By: Greg Mitchell
In the Washington Post today, longtime national security reporter Walter Pincus observes that several Democrats who voted in 2002 against giving President Bush authority to attack Iraq are now about to play key roles in the upcoming Congress. He pointedly observes that they were “given little public credit at the time, or since,” even though they have “turned out to be correct in their warnings about the problems a war would create.”
Pincus was one of the few top people at the paper to push for more skeptical coverage of the run up to the war. Now he points out, “The day after the House vote, The Washington Post recorded that 126 House Democrats voted against the final resolution. None was quoted giving a reason for his or her vote except for Rep. Joe Baca (Calif.), who said a military briefing had disclosed that U.S. soldiers did not have adequate protection against biological weapons.”
Pincus noted that no other reason given to oppose the resolution by others “was reported in the two Post stories about passage of the resolution that day.” A search of the Washington Post archives finds that the main story was co-authored by Jim VanDeHei, who is now leaving the paper.
But how did the Post, and other papers, cover the critical resolution on their editorial pages?
When Congress in October 2002 voted to give President Bush a free hand to wage war against Iraq, not many in the press saw it as a landmark, perhaps even a turning point, in U.S. history. But ever since the war went bad ? more than three years ago now ? the vote has gained increased significance, something to hail or lament (as a modern Gulf of Tonkin resolution) or an albatross to hang around a political candidate’s neck. John Kerry never could explain his vote in favor of the resolution during the 2004 presidential race. Now he says he regrets his vote, but Hillary Clinton, who is in the same bind, refuses to renounce it.
Those who favor the war, from President Bush on down, frequently invoke the bipartisan vote in both the House and Senate as proof that Democrats, too, believed that Saddam had WMDs and felt he should be removed from power.
But how did newspapers, on their editorial pages, feel about the vote then?
An E&P survey of editorials in more than a dozen major papers around that October 2002 vote finds that few sounded any alarms.
The Washington Post was typical in backing Congress’ decision to give Bush “broad authority … to move against Iraq.” The editorial suggested that it was not a “declaration of war” and “the course of U.S. policy is not yet set.” Of course, Bush would later act as if it were equivalent to a declaration of war, and there is much evidence that U.S. plans for an invasion were indeed pretty well “set” at that time.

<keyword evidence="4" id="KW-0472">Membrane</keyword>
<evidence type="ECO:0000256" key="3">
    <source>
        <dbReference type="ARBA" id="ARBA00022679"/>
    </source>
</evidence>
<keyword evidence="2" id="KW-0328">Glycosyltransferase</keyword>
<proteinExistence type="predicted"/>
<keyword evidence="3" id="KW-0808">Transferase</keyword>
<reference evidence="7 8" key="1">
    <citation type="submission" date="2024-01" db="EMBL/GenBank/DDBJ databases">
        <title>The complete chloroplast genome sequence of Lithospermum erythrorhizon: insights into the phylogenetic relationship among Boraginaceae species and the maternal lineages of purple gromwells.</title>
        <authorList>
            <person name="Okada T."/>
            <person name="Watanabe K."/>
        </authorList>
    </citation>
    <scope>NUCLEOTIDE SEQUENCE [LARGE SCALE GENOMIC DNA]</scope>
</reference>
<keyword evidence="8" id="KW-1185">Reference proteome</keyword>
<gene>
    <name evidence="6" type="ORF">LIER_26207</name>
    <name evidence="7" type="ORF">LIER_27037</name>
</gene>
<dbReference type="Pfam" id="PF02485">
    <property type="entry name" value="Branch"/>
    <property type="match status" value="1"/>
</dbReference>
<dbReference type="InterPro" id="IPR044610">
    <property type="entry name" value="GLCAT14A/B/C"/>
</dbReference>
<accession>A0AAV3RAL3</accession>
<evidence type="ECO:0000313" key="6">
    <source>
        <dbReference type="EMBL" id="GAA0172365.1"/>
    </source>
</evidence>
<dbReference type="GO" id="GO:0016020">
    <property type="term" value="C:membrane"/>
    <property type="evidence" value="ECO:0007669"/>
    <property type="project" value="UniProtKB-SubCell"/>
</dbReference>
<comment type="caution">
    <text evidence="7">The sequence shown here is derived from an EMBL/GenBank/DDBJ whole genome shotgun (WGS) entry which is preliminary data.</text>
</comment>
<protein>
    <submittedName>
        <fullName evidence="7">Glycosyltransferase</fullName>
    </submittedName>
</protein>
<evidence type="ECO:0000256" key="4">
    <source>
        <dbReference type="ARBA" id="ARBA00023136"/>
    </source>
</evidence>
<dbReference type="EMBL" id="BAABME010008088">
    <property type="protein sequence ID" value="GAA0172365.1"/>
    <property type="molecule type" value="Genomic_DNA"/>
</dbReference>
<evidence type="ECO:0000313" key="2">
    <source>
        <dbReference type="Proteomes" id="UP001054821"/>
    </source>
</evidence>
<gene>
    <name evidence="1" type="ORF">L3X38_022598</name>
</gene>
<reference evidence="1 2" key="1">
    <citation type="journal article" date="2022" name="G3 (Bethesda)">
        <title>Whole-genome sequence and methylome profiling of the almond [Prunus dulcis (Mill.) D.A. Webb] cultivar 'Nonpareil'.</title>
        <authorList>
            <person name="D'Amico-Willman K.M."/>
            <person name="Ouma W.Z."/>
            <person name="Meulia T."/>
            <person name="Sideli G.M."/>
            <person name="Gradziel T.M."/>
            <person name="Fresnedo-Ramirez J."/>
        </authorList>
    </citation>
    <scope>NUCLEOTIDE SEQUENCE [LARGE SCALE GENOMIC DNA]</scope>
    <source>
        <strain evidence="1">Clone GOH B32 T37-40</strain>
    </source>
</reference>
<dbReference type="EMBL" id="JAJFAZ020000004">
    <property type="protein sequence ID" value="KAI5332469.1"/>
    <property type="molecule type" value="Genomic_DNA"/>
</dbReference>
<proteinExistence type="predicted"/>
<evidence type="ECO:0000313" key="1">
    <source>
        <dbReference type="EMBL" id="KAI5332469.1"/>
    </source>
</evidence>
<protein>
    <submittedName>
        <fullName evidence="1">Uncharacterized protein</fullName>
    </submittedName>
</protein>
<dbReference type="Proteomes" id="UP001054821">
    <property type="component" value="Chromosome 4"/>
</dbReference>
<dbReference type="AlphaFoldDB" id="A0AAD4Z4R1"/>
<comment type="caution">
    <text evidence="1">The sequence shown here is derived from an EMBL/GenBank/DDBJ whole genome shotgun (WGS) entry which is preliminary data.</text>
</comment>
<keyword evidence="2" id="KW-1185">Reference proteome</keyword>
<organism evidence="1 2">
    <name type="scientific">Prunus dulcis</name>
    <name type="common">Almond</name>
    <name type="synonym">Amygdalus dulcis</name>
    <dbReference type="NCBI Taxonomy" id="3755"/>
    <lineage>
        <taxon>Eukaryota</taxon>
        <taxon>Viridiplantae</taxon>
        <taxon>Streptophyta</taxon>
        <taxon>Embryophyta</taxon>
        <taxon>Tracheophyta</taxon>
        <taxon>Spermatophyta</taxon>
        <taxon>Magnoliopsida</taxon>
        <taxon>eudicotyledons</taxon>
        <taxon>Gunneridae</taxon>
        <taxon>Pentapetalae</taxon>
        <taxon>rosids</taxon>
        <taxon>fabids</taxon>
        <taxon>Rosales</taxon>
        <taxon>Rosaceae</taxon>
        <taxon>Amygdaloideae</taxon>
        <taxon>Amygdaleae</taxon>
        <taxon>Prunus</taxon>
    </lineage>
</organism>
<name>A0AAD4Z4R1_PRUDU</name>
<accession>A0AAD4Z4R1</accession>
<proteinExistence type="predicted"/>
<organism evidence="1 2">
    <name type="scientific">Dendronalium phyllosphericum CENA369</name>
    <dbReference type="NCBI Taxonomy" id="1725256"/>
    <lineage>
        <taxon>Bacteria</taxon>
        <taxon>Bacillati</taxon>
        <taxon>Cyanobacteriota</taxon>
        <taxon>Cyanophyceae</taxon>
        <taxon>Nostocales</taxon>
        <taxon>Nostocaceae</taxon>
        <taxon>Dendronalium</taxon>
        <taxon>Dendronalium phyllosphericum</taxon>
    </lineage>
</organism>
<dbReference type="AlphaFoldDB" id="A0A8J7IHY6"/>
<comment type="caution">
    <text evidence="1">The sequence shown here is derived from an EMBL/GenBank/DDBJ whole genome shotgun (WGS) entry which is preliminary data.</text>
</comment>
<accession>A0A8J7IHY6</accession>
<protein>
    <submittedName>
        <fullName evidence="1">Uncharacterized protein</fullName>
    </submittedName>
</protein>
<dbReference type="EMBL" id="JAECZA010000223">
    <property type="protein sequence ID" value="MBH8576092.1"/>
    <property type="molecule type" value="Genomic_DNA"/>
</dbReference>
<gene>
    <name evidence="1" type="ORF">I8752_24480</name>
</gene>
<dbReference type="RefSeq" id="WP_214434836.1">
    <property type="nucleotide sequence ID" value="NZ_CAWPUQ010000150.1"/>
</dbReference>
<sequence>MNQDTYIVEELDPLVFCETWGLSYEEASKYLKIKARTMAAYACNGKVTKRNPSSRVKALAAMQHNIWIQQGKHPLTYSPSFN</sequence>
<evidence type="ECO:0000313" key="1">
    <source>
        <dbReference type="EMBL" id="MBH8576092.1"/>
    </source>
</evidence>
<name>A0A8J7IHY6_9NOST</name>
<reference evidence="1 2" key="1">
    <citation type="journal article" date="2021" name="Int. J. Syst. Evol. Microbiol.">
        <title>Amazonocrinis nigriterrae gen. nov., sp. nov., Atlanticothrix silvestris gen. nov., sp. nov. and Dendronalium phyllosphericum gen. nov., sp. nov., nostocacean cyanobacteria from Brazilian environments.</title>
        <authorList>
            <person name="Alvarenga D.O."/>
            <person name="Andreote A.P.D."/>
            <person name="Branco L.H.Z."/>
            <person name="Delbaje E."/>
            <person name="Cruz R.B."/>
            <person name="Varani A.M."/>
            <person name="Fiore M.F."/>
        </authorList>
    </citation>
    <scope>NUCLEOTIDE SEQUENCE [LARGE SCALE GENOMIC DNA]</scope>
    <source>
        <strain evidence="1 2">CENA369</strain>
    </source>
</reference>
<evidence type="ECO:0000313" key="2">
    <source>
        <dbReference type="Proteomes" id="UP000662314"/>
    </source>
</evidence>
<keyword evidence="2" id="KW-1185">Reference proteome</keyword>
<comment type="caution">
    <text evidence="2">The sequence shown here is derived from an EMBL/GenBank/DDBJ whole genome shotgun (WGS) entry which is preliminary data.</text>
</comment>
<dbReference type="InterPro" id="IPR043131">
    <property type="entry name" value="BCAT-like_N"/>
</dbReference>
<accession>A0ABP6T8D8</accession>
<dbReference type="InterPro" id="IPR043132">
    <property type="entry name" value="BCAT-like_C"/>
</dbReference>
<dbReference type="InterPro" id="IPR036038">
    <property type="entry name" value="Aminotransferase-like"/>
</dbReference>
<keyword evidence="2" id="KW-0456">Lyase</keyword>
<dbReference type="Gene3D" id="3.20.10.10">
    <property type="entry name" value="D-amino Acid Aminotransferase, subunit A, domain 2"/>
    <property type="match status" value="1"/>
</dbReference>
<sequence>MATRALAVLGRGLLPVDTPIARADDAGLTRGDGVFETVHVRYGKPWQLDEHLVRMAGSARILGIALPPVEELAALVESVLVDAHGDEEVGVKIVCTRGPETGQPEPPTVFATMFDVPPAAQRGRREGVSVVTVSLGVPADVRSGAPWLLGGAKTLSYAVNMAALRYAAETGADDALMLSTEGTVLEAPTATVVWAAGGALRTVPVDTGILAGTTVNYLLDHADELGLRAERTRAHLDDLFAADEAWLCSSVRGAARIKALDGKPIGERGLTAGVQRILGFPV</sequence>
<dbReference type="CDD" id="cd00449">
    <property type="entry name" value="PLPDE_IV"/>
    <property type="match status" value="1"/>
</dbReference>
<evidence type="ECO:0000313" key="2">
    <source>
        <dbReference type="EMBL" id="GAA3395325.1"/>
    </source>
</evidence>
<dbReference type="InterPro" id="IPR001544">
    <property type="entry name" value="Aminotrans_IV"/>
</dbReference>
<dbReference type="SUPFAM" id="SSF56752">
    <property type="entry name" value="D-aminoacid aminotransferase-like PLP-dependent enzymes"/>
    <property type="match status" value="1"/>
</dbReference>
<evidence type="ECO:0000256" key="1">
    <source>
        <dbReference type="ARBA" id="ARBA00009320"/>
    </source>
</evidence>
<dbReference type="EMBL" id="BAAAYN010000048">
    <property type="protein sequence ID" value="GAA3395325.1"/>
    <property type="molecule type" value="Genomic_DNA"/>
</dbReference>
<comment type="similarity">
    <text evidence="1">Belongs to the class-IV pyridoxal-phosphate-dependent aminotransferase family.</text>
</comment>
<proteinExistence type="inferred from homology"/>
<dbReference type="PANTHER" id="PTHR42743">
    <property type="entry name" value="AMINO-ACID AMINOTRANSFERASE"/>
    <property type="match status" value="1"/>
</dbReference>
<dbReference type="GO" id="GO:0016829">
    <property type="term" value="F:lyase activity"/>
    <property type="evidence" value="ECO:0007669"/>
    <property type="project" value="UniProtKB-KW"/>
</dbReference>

The Post, like most others, reasoned that passing this measure would give the White House a diplomatic club to use against Saddam ? and the United Nations ? to possibly prevent a war. In the end, it paved the way for using far more lethal “clubs.”
At the other end of the spectrum, the Los Angeles Times forthrightly declared that the resolution “gives too much power to this and, potentially, future presidents to attack nations unilaterally based on mere suspicions. This could fundamentally change the nation’s approach to foreign policy. … Now that the resolution has passed, Congress and the American people should urge the president to interpret his mandate narrowly.”
The editorial even invoked the Gulf of Tonkin resolution, in which legislators, it recalled, were “misled” into giving President Lyndon Johnson powers in August 1964 to send many more troops to Vietnam. We all know how that turned out.
But the great majority of papers skewed much closer to the hawkish Washington Post line. The Chicago Tribune went so far as to praise “the willingness of Congress to place its faith in Bush.” It also approvingly quoted Sen. John Warner advising that a war resolution “is not an act of war. It is an act to deter war.” The Wall Street Journal praised Senate Democrats for backing the measure “at crunch time.”
Denver’s Rocky Mountain News found the administration’s case “certainly persuasive.” The Pittsburgh Post-Gazette expressed approval but warned that Bush “must not imagine that the Iraq resolution can be used” like the Gulf of Tonkin resolution “to proceed to full-scale war.”
A New York Times editorial on Oct. 11, 2002, offered no judgment on the resolution, but, accepting the WMD reports by its reporter Judith Miller, among others, noted that for the time being “Saddam Hussein seems unlikely to strike out wildly with his chemical and biological weapons.”
But some papers did raise serious concerns about the resolution. The Boston Globe said, “The text is not as restrictive as it should have been,” adding that it should have forced the president to come back to Congress and ask for explicit permission to go to war if Saddam ever opened his country to U.N. inspectors (which he did) or if the Security Council refused to back an invasion (it did refuse).
The San Francisco Chronicle saluted those in Congress who “raised the right questions about the propriety of sanctioning a war before all diplomatic options were exhausted.” The Chronicle warned that the resolution “emboldens the hawkish factions within the Bush administration who have been agitating for a military confrontation with Iraq since the day of our 43rd president’s inauguration.”
That editorial closed with a sad reflection: “There were simply too few voices of reason and restraint on Capitol Hill this week.” And on the editorial pages of the nation’s newspapers. What will they do next time?